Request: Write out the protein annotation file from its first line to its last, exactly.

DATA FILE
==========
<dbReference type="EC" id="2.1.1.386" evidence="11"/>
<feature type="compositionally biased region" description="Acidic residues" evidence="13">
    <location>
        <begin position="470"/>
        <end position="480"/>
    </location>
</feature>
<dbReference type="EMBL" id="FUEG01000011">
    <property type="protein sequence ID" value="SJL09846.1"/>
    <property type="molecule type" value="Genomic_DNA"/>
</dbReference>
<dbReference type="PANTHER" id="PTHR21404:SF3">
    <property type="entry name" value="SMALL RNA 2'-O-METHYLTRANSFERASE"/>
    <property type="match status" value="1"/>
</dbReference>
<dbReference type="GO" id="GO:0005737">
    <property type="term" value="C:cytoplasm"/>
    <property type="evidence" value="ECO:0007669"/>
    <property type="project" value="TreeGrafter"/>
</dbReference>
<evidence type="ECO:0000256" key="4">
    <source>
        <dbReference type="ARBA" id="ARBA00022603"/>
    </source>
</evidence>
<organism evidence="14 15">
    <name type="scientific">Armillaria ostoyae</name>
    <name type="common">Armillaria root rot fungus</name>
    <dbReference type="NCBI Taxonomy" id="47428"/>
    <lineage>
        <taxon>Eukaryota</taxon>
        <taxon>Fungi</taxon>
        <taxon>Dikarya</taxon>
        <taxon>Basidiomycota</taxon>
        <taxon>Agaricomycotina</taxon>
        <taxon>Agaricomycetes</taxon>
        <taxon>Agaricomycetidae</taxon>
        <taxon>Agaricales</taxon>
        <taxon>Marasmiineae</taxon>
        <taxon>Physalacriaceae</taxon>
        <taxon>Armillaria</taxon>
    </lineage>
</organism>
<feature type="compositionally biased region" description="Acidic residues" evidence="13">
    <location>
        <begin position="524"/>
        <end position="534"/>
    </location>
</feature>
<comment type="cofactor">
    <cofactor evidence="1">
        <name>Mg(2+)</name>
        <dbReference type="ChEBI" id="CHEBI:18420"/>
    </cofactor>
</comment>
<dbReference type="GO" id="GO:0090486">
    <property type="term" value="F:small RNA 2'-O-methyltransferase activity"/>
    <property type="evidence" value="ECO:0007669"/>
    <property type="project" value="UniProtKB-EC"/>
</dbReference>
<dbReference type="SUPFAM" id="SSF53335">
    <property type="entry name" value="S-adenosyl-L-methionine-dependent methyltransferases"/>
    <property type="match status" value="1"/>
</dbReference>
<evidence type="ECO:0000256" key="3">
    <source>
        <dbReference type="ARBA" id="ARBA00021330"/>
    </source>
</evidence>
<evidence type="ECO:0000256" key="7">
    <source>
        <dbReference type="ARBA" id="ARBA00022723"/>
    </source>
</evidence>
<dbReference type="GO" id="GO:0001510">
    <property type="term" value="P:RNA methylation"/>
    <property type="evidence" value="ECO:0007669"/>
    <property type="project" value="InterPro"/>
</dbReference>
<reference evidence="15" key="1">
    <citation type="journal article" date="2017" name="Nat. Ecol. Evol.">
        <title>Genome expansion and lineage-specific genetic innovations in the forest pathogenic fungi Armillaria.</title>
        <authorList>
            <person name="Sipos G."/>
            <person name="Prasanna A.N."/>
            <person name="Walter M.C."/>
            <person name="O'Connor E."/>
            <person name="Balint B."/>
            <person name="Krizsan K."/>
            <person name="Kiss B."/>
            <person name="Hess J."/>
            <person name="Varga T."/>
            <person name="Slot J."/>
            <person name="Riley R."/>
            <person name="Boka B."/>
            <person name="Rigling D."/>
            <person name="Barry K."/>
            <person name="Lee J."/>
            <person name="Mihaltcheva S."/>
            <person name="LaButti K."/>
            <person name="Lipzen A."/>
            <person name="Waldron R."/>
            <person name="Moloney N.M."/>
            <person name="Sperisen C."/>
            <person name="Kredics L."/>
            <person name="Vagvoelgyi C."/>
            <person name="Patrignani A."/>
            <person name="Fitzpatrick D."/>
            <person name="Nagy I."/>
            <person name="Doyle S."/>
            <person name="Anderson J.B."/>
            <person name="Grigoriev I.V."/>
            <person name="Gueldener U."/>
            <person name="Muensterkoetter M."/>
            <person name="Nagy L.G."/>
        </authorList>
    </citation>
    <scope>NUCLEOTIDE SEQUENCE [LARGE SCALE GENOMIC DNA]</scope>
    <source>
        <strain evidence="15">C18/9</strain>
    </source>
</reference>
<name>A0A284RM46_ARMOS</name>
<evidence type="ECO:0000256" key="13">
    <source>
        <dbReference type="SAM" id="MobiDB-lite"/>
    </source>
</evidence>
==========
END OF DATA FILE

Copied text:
<dbReference type="EC" id="2.1.1.386" evidence="11"/>
<feature type="compositionally biased region" description="Acidic residues" evidence="13">
    <location>
        <begin position="470"/>
        <end position="480"/>
    </location>
</feature>
<dbReference type="EMBL" id="FUEG01000011">
    <property type="protein sequence ID" value="SJL09846.1"/>
    <property type="molecule type" value="Genomic_DNA"/>
</dbReference>
<dbReference type="PANTHER" id="PTHR21404:SF3">
    <property type="entry name" value="SMALL RNA 2'-O-METHYLTRANSFERASE"/>
    <property type="match status" value="1"/>
</dbReference>
<dbReference type="GO" id="GO:0005737">
    <property type="term" value="C:cytoplasm"/>
    <property type="evidence" value="ECO:0007669"/>
    <property type="project" value="TreeGrafter"/>
</dbReference>
<evidence type="ECO:0000256" key="4">
    <source>
        <dbReference type="ARBA" id="ARBA00022603"/>
    </source>
</evidence>
<organism evidence="14 15">
    <name type="scientific">Armillaria ostoyae</name>
    <name type="common">Armillaria root rot fungus</name>
    <dbReference type="NCBI Taxonomy" id="47428"/>
    <lineage>
        <taxon>Eukaryota</taxon>
        <taxon>Fungi</taxon>
        <taxon>Dikarya</taxon>
        <taxon>Basidiomycota</taxon>
        <taxon>Agaricomycotina</taxon>
        <taxon>Agaricomycetes</taxon>
        <taxon>Agaricomycetidae</taxon>
        <taxon>Agaricales</taxon>
        <taxon>Marasmiineae</taxon>
        <taxon>Physalacriaceae</taxon>
        <taxon>Armillaria</taxon>
    </lineage>
</organism>
<feature type="compositionally biased region" description="Acidic residues" evidence="13">
    <location>
        <begin position="524"/>
        <end position="534"/>
    </location>
</feature>
<comment type="cofactor">
    <cofactor evidence="1">
        <name>Mg(2+)</name>
        <dbReference type="ChEBI" id="CHEBI:18420"/>
    </cofactor>
</comment>
<dbReference type="GO" id="GO:0090486">
    <property type="term" value="F:small RNA 2'-O-methyltransferase activity"/>
    <property type="evidence" value="ECO:0007669"/>
    <property type="project" value="UniProtKB-EC"/>
</dbReference>
<dbReference type="SUPFAM" id="SSF53335">
    <property type="entry name" value="S-adenosyl-L-methionine-dependent methyltransferases"/>
    <property type="match status" value="1"/>
</dbReference>
<evidence type="ECO:0000256" key="3">
    <source>
        <dbReference type="ARBA" id="ARBA00021330"/>
    </source>
</evidence>
<evidence type="ECO:0000256" key="7">
    <source>
        <dbReference type="ARBA" id="ARBA00022723"/>
    </source>
</evidence>
<dbReference type="GO" id="GO:0001510">
    <property type="term" value="P:RNA methylation"/>
    <property type="evidence" value="ECO:0007669"/>
    <property type="project" value="InterPro"/>
</dbReference>
<reference evidence="15" key="1">
    <citation type="journal article" date="2017" name="Nat. Ecol. Evol.">
        <title>Genome expansion and lineage-specific genetic innovations in the forest pathogenic fungi Armillaria.</title>
        <authorList>
            <person name="Sipos G."/>
            <person name="Prasanna A.N."/>
            <person name="Walter M.C."/>
            <person name="O'Connor E."/>
            <person name="Balint B."/>
            <person name="Krizsan K."/>
            <person name="Kiss B."/>
            <person name="Hess J."/>
            <person name="Varga T."/>
            <person name="Slot J."/>
            <person name="Riley R."/>
            <person name="Boka B."/>
            <person name="Rigling D."/>
            <person name="Barry K."/>
            <person name="Lee J."/>
            <person name="Mihaltcheva S."/>
            <person name="LaButti K."/>
            <person name="Lipzen A."/>
            <person name="Waldron R."/>
            <person name="Moloney N.M."/>
            <person name="Sperisen C."/>
            <person name="Kredics L."/>
            <person name="Vagvoelgyi C."/>
            <person name="Patrignani A."/>
            <person name="Fitzpatrick D."/>
            <person name="Nagy I."/>
            <person name="Doyle S."/>
            <person name="Anderson J.B."/>
            <person name="Grigoriev I.V."/>
            <person name="Gueldener U."/>
            <person name="Muensterkoetter M."/>
            <person name="Nagy L.G."/>
        </authorList>
    </citation>
    <scope>NUCLEOTIDE SEQUENCE [LARGE SCALE GENOMIC DNA]</scope>
    <source>
        <strain evidence="15">C18/9</strain>
    </source>
</reference>
<name>A0A284RM46_ARMOS</name>
<evidence type="ECO:0000256" key="13">
    <source>
        <dbReference type="SAM" id="MobiDB-lite"/>
    </source>
</evidence>